Rockefeller says McConnell-Inhofe EPA bill “theological” and “immature,” can’t pass

Ed Morrissey

The battle over an amendment to essentially strip the EPA of regulatory authority it arrogated to itself over the last two years deepened today when Senator Jay Rockefeller (D-WV) blasted Republicans for abandoning his temporary measure. Speaking from the Senate floor, Rockefeller angrily called the McConnell-Inhofe bill “theological,” “immature,” and warned that it had no chance of passage at all. The full transcript [is at], but here is the key portion:

I cannot tell you how strongly opposed I am to the McConnell-Inhofe amendment, not only because it goes too far, not only because it eviscerates EPA from some fundamental responsibilities it has–for example, CAFE standards–but it has absolutely no chance whatsoever of becoming law–none. Mine does. Theirs does not.

Do we think we are going to pass, and the President is going to sign, something that eliminates EPA forever? Oh, they will say: Well, we can always change that in a couple years. No, it is not that. It is a theological decision to pick out a campaign issue for 2012, and that is fine because that is the way things go. But to destroy the EPA permanently is an act I have not seen since I came here.

There will be people in many States, including my own, who think that is a wonderful idea, but I would ask them to think more deeply.

The McConnell-Inhofe amendment makes a point, but it doesn’t solve a problem. I am here to solve problems. So is the Presiding Officer. The amendment would take away EPA’s ability to address greenhouse gas emissions forever. It doesn’t make any difference what happens 5 years, 10 years from now–all the nuances that have to be made in policy or in regulation; if the air starts cleaning up, maybe things can lighten up a little bit; if it doesn’t clean up, maybe we have to do something. But they want to take away and put out of business forever the EPA , which looks out for the health and the safety of everyone who lives here, and it would be permanently banned from doing its job. Is this an adult amendment? It can’t be.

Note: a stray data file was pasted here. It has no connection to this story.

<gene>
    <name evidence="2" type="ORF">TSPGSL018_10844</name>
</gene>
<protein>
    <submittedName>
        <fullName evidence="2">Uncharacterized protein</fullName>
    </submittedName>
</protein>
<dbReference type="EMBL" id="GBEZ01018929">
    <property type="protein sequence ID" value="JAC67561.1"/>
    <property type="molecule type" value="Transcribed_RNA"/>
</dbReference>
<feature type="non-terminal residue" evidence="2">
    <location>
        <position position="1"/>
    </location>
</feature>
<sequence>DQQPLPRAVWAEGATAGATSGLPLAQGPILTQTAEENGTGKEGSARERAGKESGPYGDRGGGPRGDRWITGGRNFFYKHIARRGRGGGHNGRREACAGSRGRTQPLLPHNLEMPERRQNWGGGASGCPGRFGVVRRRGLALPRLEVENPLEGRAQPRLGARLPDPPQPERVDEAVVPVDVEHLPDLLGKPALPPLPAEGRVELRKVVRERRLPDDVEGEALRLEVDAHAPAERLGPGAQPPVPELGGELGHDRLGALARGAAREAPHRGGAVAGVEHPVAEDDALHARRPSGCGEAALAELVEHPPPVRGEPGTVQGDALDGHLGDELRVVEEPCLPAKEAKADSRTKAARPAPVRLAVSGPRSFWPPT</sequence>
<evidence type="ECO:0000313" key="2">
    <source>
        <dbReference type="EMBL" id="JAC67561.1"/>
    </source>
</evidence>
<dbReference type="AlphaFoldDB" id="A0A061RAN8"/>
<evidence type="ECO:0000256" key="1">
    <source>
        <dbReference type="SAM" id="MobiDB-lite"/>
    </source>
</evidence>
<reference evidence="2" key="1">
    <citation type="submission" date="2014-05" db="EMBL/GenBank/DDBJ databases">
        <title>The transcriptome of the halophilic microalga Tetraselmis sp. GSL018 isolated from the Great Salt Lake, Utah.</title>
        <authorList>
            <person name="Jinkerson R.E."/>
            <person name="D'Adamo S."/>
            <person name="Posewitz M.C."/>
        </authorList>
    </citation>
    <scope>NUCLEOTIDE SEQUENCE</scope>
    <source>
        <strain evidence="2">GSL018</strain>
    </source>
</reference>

People must only be looking at the next election, or they must be afraid. To be afraid of voters is not a good thing. That is a quick way to lose. Telling the voters the truth–the Presiding Officer is pretty good at this–is what is more important in public policy. So they burn EPA forever. They can’t do anything, no matter what we know or what we learn in the future about greenhouse emissions. They want the total elimination of EPA’s role, with no other structure in place. Having nothing in place is irresponsible, unrealistic, and immature.

What we need is a timeout to stop the imposition of EPA regulations–regulations that don’t allow for the development of clean technologies, and that would hurt the economy at a critical time in our recovery, but to do it in a way that keeps us all focused and working on a long-term energy policy which doesn’t say close down. We should have a pause here, the pause that hopefully refreshes our ability to do clean energy policy. My bill would be effective from the date of its passage, were it to pass, so it would be 2 years. That is plenty of time to be able to come up with an energy policy. We have avoided doing that for so long now, and I think a lot of that is politics, and it is very sad.

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